A bronze medal in last year’s Dilmah High Tea competition gave Dushantha Senarath and Zach Newton the hunger to try again for the ultimate prize – the gold medal and a trip to Sri Lanka.
The duo’s determination paid off. Representing the Pullman Auckland hotel, Dushantha and Zach brewed tea and created a menu that took out the gold at the recent NZ Chefs national salon.
The prize includes a trip to Dushantha’s homeland Sri Lanka to attend the Dilmah International School of Tea, to help mentor students at the MJF Charitable Foundation’s culinary training centre and to see the tea plantations and spice gardens for which the country is renowned.
Dusantha’s winning menu consisted of three dishes, all showcasing Dilmah tea infusions. One of the dishes included lemon curd with a ginger stick bundle in a chocolate nest paired with Dilmah Keemun a special loose leaf black tea. The duo describes the pairing as ‘flavourful, feisty and eloquent’.
Nigel Scott, general manager for Dilmah NZ, said during recent visits to New Zealand by Dilmah Founder Merrill J Fernando and his son Dilhan, funds were raised toward an annual scholarship for Kiwi culinary professionals to go to Sri Lanka. The goal was for them to help train students at the purpose-built culinary centre just outside Colombo.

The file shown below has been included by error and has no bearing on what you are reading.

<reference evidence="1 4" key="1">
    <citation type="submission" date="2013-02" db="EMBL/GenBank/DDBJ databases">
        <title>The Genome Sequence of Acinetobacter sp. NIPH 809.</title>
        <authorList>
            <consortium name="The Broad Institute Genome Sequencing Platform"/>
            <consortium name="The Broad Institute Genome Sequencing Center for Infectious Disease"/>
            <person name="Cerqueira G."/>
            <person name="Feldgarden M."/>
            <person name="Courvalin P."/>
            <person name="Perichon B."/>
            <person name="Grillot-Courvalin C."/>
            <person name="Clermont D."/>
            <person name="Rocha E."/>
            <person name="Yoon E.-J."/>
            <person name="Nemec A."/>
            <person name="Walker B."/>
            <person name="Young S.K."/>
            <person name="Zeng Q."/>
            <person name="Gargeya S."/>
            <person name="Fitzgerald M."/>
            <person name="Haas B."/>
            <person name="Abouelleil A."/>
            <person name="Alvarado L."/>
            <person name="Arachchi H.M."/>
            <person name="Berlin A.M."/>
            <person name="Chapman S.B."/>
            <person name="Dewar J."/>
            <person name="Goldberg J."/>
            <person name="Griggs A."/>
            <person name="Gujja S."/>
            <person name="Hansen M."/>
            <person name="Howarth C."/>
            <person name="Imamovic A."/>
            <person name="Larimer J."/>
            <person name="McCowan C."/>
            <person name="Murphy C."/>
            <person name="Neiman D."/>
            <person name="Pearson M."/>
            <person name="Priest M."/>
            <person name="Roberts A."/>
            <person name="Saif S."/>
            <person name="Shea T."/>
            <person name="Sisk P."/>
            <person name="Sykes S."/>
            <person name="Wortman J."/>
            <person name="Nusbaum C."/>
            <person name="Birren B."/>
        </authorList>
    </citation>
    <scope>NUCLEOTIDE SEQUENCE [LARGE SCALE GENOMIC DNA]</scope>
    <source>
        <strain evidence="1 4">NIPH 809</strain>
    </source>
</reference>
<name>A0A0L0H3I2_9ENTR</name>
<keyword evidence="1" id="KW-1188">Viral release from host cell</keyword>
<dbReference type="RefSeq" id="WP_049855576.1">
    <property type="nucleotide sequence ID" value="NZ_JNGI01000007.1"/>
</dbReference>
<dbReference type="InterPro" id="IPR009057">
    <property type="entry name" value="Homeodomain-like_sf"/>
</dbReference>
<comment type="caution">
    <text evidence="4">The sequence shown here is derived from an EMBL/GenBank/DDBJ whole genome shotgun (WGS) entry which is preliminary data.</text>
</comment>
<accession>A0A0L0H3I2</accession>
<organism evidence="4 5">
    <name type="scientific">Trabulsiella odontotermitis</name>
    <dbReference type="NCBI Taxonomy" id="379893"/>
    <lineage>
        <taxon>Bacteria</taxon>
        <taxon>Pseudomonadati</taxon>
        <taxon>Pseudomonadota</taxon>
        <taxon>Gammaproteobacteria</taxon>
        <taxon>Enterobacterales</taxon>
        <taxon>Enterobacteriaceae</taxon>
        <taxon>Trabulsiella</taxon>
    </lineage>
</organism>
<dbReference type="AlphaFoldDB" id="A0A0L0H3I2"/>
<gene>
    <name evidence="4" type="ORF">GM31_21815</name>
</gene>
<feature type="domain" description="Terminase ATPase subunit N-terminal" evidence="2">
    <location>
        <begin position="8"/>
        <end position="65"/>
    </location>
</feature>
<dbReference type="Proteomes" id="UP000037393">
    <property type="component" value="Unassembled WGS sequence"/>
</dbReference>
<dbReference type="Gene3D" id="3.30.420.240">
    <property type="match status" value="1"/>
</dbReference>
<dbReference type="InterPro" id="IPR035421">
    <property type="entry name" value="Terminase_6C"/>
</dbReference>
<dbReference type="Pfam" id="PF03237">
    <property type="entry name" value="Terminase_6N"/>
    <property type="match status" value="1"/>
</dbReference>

The first recipients of the scholarship, Jaimie Stodler and Josie Geimecke of Cup & Cake in Queenstown, travelled to Sri Lanka earlier this year and had the pleasure of working with trainees in the first intake of students at the centre. Those students went on to graduate and one has subsequently helped his five-star hotel win a gold medal locally and go on to represent Sri Lanka in the regional finals.
More recently a second group of 18 students has been welcomed with open arms into the country’s hospitality industry, which is battling to keep up with its rapidly growing tourism sector.
Each intake is from tea plantation families, those injured in the recent civil war, or people who live with disability. They are supported through their training by the MFJ Charitable Foundation, to which Merrill J Fernando contributes around US$3 million a year to assist with work with people and the environment in Sri Lanka.